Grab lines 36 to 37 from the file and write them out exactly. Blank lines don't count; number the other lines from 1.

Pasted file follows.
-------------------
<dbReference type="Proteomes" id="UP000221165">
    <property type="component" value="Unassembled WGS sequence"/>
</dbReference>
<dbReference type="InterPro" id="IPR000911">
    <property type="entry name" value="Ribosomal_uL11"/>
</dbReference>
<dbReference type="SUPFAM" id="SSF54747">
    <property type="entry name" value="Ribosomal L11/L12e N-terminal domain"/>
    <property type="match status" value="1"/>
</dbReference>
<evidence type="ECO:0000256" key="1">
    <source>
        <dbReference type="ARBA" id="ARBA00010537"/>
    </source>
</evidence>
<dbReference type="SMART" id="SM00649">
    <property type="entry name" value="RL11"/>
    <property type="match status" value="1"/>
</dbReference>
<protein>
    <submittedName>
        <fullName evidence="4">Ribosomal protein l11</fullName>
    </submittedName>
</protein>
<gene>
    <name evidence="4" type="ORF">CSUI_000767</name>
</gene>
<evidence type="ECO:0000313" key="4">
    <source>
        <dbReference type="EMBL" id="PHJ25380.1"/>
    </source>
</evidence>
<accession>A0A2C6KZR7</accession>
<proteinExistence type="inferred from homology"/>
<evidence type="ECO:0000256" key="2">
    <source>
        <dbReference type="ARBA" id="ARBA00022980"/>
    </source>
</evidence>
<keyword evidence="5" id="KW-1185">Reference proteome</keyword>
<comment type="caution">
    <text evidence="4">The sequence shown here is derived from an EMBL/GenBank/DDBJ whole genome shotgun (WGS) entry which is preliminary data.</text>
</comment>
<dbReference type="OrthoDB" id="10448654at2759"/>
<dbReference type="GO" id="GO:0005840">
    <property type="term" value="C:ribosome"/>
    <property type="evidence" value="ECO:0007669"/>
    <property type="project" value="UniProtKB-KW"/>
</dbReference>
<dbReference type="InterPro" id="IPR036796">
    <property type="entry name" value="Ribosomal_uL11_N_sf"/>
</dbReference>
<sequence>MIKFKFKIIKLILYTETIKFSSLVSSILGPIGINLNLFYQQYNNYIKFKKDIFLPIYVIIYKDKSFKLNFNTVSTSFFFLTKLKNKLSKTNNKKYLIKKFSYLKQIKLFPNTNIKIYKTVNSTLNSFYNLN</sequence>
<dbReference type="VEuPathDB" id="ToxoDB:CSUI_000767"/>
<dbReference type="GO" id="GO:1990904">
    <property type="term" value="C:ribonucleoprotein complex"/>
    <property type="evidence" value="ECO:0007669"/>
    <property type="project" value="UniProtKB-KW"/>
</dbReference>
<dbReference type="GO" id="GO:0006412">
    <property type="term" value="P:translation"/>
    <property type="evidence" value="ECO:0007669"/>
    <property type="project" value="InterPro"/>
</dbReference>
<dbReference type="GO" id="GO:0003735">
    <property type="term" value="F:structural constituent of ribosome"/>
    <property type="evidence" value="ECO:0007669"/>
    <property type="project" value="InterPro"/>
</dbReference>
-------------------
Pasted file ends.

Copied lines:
    <source>
        <dbReference type="ARBA" id="ARBA00022980"/>